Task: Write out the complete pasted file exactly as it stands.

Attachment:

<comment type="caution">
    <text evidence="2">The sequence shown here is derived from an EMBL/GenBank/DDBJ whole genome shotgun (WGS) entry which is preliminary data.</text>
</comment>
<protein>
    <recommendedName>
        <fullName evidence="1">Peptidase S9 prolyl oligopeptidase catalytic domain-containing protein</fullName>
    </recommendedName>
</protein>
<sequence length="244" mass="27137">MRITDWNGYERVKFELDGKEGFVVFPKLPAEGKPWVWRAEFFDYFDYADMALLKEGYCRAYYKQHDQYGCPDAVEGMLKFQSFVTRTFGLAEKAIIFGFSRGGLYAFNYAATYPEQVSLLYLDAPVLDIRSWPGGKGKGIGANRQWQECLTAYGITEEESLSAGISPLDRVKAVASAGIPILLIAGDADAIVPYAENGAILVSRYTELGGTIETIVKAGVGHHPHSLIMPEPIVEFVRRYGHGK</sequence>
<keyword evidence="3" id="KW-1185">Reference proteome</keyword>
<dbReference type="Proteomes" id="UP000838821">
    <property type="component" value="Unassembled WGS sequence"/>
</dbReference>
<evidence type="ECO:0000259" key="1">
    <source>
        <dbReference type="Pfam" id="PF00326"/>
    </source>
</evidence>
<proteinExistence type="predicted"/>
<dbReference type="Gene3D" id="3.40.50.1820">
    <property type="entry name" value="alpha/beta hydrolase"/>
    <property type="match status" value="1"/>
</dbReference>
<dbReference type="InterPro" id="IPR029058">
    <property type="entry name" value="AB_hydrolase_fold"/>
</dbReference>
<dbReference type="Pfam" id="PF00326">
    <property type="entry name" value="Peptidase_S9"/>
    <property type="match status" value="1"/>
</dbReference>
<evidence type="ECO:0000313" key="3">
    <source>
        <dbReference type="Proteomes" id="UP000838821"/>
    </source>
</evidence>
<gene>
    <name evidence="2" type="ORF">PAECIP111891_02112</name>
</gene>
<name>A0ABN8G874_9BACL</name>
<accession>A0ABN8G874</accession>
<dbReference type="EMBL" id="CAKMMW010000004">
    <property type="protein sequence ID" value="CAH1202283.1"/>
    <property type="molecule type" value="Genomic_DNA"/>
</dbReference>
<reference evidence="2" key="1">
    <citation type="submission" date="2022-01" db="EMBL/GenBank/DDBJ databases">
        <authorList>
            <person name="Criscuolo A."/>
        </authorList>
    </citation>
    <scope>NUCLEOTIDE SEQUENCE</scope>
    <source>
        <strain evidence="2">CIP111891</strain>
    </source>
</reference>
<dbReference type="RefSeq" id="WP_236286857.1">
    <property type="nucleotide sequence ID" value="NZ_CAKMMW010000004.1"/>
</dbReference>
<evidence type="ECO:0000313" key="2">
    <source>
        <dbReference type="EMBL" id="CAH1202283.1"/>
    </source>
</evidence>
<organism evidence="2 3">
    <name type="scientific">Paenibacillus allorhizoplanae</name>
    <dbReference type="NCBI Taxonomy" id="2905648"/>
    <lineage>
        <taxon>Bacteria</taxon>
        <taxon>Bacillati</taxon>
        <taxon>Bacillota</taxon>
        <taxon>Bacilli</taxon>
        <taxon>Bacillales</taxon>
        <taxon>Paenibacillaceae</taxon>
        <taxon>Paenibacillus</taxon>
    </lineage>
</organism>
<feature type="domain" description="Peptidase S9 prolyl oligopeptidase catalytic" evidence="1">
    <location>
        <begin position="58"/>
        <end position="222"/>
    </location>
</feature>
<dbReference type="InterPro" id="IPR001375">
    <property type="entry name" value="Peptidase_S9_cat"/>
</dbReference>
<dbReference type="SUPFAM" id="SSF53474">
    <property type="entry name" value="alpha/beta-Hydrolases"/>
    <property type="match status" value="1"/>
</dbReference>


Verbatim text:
<comment type="caution">
    <text evidence="2">The sequence shown here is derived from an EMBL/GenBank/DDBJ whole genome shotgun (WGS) entry which is preliminary data.</text>
</comment>
<protein>
    <recommendedName>
        <fullName evidence="1">Peptidase S9 prolyl oligopeptidase catalytic domain-containing protein</fullName>
    </recommendedName>
</protein>
<sequence length="244" mass="27137">MRITDWNGYERVKFELDGKEGFVVFPKLPAEGKPWVWRAEFFDYFDYADMALLKEGYCRAYYKQHDQYGCPDAVEGMLKFQSFVTRTFGLAEKAIIFGFSRGGLYAFNYAATYPEQVSLLYLDAPVLDIRSWPGGKGKGIGANRQWQECLTAYGITEEESLSAGISPLDRVKAVASAGIPILLIAGDADAIVPYAENGAILVSRYTELGGTIETIVKAGVGHHPHSLIMPEPIVEFVRRYGHGK</sequence>
<keyword evidence="3" id="KW-1185">Reference proteome</keyword>
<dbReference type="Proteomes" id="UP000838821">
    <property type="component" value="Unassembled WGS sequence"/>
</dbReference>
<evidence type="ECO:0000259" key="1">
    <source>
        <dbReference type="Pfam" id="PF00326"/>
    </source>
</evidence>
<proteinExistence type="predicted"/>
<dbReference type="Gene3D" id="3.40.50.1820">
    <property type="entry name" value="alpha/beta hydrolase"/>
    <property type="match status" value="1"/>
</dbReference>
<dbReference type="InterPro" id="IPR029058">
    <property type="entry name" value="AB_hydrolase_fold"/>
</dbReference>
<dbReference type="Pfam" id="PF00326">
    <property type="entry name" value="Peptidase_S9"/>
    <property type="match status" value="1"/>
</dbReference>
<evidence type="ECO:0000313" key="3">
    <source>
        <dbReference type="Proteomes" id="UP000838821"/>
    </source>
</evidence>
<gene>
    <name evidence="2" type="ORF">PAECIP111891_02112</name>
</gene>
<name>A0ABN8G874_9BACL</name>
<accession>A0ABN8G874</accession>
<dbReference type="EMBL" id="CAKMMW010000004">
    <property type="protein sequence ID" value="CAH1202283.1"/>
    <property type="molecule type" value="Genomic_DNA"/>
</dbReference>
<reference evidence="2" key="1">
    <citation type="submission" date="2022-01" db="EMBL/GenBank/DDBJ databases">
        <authorList>
            <person name="Criscuolo A."/>
        </authorList>
    </citation>
    <scope>NUCLEOTIDE SEQUENCE</scope>
    <source>
        <strain evidence="2">CIP111891</strain>
    </source>
</reference>
<dbReference type="RefSeq" id="WP_236286857.1">
    <property type="nucleotide sequence ID" value="NZ_CAKMMW010000004.1"/>
</dbReference>
<evidence type="ECO:0000313" key="2">
    <source>
        <dbReference type="EMBL" id="CAH1202283.1"/>
    </source>
</evidence>
<organism evidence="2 3">
    <name type="scientific">Paenibacillus allorhizoplanae</name>
    <dbReference type="NCBI Taxonomy" id="2905648"/>
    <lineage>
        <taxon>Bacteria</taxon>
        <taxon>Bacillati</taxon>
        <taxon>Bacillota</taxon>
        <taxon>Bacilli</taxon>
        <taxon>Bacillales</taxon>
        <taxon>Paenibacillaceae</taxon>
        <taxon>Paenibacillus</taxon>
    </lineage>
</organism>
<feature type="domain" description="Peptidase S9 prolyl oligopeptidase catalytic" evidence="1">
    <location>
        <begin position="58"/>
        <end position="222"/>
    </location>
</feature>
<dbReference type="InterPro" id="IPR001375">
    <property type="entry name" value="Peptidase_S9_cat"/>
</dbReference>
<dbReference type="SUPFAM" id="SSF53474">
    <property type="entry name" value="alpha/beta-Hydrolases"/>
    <property type="match status" value="1"/>
</dbReference>